Liturgy as a Way of Life: Embodying the Arts in Christian Worship

Overview

How do the arts inform and cultivate our service to God? In this addition to an award-winning series, distinguished philosopher Bruce Ellis Benson rethinks what it means to be artistic. Rather than viewing art as practiced by the few, he recovers the ancient Christian idea of presenting ourselves to God as works of art, reenvisioning art as the very core of our being: God calls us to improvise as living works of art. Benson also examines the nature of liturgy and connects art and liturgy in a new way. This book ...
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Liturgy as a Way of Life (The Church and Postmodern Culture): Embodying the Arts in Christian Worship

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Overview

How do the arts inform and cultivate our service to God? In this addition to an award-winning series, distinguished philosopher Bruce Ellis Benson rethinks what it means to be artistic. Rather than viewing art as practiced by the few, he recovers the ancient Christian idea of presenting ourselves to God as works of art, reenvisioning art as the very core of our being: God calls us to improvise as living works of art. Benson also examines the nature of liturgy and connects art and liturgy in a new way. This book will appeal to philosophy, worship/liturgy, art, music, and theology students as well as readers interested in engaging issues of worship and aesthetics in a postmodern context, including Christian artists and worship leaders.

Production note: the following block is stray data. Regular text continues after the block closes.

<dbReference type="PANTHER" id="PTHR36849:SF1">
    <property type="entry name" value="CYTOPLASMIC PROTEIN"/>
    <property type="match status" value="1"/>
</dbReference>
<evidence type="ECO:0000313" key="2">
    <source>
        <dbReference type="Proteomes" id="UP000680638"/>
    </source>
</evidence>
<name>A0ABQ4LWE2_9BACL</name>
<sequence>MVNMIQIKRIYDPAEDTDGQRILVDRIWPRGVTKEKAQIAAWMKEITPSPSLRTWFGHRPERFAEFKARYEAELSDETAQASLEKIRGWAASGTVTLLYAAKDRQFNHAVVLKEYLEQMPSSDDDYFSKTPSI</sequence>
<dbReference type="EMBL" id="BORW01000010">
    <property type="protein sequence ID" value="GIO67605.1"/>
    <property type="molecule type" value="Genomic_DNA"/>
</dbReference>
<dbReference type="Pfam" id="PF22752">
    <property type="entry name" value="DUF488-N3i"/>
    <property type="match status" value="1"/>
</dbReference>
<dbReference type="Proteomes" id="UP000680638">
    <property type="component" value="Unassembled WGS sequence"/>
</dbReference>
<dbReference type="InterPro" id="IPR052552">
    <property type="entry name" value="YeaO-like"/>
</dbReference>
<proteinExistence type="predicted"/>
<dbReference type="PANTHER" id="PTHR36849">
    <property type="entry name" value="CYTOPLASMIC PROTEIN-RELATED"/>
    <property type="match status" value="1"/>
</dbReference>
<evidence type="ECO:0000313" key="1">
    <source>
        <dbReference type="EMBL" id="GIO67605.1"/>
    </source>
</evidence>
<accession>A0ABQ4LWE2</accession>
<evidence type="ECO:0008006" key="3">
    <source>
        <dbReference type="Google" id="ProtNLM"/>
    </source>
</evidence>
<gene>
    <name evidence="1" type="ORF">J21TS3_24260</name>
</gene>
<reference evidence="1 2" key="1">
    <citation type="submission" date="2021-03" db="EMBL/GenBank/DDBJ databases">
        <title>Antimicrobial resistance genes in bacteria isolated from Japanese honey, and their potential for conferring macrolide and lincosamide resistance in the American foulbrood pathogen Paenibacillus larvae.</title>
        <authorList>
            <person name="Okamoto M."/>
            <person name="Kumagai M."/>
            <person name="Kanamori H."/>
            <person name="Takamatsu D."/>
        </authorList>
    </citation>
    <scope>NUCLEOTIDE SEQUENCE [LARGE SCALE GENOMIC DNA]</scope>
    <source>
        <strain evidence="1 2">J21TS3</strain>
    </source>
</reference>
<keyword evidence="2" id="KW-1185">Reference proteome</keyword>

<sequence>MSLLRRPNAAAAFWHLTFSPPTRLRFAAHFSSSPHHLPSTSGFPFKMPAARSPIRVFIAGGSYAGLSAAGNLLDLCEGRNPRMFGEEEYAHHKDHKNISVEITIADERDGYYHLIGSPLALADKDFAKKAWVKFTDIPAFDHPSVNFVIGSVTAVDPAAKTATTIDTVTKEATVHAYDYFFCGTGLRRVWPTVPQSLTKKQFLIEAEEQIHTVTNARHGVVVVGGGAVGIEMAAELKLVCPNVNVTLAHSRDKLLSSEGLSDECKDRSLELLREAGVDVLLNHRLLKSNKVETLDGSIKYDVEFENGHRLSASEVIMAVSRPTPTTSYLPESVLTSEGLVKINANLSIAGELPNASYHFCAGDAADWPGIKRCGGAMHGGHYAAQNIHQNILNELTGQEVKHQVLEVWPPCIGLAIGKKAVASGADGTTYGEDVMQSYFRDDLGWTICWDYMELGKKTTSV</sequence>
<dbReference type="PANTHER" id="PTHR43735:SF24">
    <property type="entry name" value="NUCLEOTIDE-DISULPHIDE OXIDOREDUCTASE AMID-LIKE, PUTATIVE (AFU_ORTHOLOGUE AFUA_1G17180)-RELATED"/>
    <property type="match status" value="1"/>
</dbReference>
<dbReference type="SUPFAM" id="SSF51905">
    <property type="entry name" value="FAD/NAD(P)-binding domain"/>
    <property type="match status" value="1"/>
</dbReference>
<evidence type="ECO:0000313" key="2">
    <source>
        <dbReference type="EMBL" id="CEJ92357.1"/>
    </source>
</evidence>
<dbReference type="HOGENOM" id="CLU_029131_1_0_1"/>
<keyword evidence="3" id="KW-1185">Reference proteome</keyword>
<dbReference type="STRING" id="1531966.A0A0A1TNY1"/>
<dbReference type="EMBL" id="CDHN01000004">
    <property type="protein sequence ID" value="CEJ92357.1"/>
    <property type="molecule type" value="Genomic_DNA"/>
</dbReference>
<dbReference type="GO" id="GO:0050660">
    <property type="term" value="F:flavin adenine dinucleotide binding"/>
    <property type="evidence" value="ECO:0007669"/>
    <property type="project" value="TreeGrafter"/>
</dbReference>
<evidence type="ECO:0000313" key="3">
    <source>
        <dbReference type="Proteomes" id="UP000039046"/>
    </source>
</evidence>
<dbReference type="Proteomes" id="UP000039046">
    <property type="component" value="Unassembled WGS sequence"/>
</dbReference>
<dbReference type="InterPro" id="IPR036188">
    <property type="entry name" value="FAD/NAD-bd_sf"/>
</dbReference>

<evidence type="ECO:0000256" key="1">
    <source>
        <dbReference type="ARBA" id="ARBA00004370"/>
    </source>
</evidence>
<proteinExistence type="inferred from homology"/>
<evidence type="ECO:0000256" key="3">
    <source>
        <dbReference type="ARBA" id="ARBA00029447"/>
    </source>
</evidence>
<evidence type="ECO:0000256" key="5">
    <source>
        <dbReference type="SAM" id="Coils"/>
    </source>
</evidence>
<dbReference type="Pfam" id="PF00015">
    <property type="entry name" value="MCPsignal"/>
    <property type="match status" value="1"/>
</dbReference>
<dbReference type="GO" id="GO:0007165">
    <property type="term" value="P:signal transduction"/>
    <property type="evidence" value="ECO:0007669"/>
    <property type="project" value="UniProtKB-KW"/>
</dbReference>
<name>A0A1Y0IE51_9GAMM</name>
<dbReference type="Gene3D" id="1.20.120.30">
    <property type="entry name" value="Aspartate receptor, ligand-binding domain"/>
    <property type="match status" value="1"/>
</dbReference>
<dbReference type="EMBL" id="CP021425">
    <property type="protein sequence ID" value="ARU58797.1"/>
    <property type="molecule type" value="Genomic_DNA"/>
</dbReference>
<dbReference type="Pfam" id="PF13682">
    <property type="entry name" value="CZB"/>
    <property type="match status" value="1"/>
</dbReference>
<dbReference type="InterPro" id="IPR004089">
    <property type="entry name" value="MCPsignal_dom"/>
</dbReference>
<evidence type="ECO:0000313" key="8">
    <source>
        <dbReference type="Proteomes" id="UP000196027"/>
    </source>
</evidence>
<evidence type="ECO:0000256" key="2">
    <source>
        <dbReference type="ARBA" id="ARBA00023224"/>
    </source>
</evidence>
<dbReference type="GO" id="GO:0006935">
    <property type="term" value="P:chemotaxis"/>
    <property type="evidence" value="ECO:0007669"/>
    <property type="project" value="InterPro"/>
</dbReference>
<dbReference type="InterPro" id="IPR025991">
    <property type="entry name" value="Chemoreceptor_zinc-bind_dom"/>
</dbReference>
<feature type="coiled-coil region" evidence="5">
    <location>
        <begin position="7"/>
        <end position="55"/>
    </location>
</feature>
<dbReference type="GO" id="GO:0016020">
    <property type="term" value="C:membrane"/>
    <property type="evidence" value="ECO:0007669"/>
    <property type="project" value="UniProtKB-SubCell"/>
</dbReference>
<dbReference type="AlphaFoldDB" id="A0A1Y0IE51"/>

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Editorial Reviews

VOYA - Tracy Piombo
Pettit explores her struggle with anorexia by analyzing her journal entries from her freshman year of college. This book is not a general resource for recognizing and treating the disorder, but rather an invitation to Christian girls to view their relationship with food as a crucial part of their faith. Pettit believes that anorexia is a sin and a sign of deeper identity issues. Although she contends that her recovery was only possible through God's love, she recommends professional counseling for anyone with an eating disorder. The format makes the book unsuitable for research, but as a diary, it is oddly bland and unrevealing. Pettit never emerges as a fully realized person, and in the end, readers know little of the specific details of her life. Each short chapter begins with an analytical journal entry, which is then explained in unnecessary detail. Sidebars offer quotes from other anorexic teens as well as medical information about the disease, which are generally cited but not indexed. The journal entries are organized chronologically, but the chapters are arranged roughly thematically, leading to repetition and confusion. It is difficult to imagine a teenager reading this book cover to cover. Christian teens suffering with anorexia might benefit from seeing themselves in Pettit's experiences, but she offers little practical advice for them other than relevant biblical passages. This book might be useful as a browsing resource for Christian teens or for professionals involved in Christian counseling for eating disorders. It is a revised edition of Starving: A Personal Journey Through Anorexia (Revell/Baker Books, 2003/ VOYA October 2003).
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Product Details

  • ISBN-13: 9780801031359
  • Publisher: Baker Publishing Group
  • Publication date: 4/15/2013
  • Pages: 160
  • Sales rank: 789,327
  • Product dimensions: 6.03 (w) x 8.76 (h) x 0.43 (d)

Meet the Author

Bruce Ellis Benson (PhD, Katholieke Universiteit Leuven) is professor of philosophy at Wheaton College in Wheaton, Illinois. His areas of expertise include contemporary French thought and philosophy of art. He is the author of Graven Ideologies, The Improvisation of Musical Dialogue, and Pious Nietzsche, and the coeditor of several books, including Evangelicals and Empire.
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Table of Contents

Contents
Introduction: The Art of Living
1. The Call and the Response
2. Deconstructing the Discourse of Art
3. Improvising Like Jazz
4. On Not Being an Artistic Whore
5. Becoming Living Works of Art
Index
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